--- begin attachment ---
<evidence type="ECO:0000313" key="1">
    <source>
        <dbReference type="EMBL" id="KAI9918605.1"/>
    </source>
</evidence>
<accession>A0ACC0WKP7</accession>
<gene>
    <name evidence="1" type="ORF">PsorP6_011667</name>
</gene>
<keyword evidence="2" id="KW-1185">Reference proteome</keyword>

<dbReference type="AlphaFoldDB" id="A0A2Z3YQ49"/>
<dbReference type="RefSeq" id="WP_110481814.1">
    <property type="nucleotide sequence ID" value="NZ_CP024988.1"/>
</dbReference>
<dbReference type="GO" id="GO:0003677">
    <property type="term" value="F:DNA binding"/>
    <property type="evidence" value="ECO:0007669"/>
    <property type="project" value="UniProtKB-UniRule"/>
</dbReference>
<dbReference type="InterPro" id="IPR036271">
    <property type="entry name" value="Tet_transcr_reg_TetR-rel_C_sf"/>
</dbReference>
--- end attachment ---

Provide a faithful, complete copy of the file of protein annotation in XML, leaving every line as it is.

<evidence type="ECO:0000313" key="1">
    <source>
        <dbReference type="EMBL" id="KAI9918605.1"/>
    </source>
</evidence>
<accession>A0ACC0WKP7</accession>
<gene>
    <name evidence="1" type="ORF">PsorP6_011667</name>
</gene>
<keyword evidence="2" id="KW-1185">Reference proteome</keyword>

<dbReference type="AlphaFoldDB" id="A0A2Z3YQ49"/>
<dbReference type="RefSeq" id="WP_110481814.1">
    <property type="nucleotide sequence ID" value="NZ_CP024988.1"/>
</dbReference>
<dbReference type="GO" id="GO:0003677">
    <property type="term" value="F:DNA binding"/>
    <property type="evidence" value="ECO:0007669"/>
    <property type="project" value="UniProtKB-UniRule"/>
</dbReference>
<dbReference type="InterPro" id="IPR036271">
    <property type="entry name" value="Tet_transcr_reg_TetR-rel_C_sf"/>
</dbReference>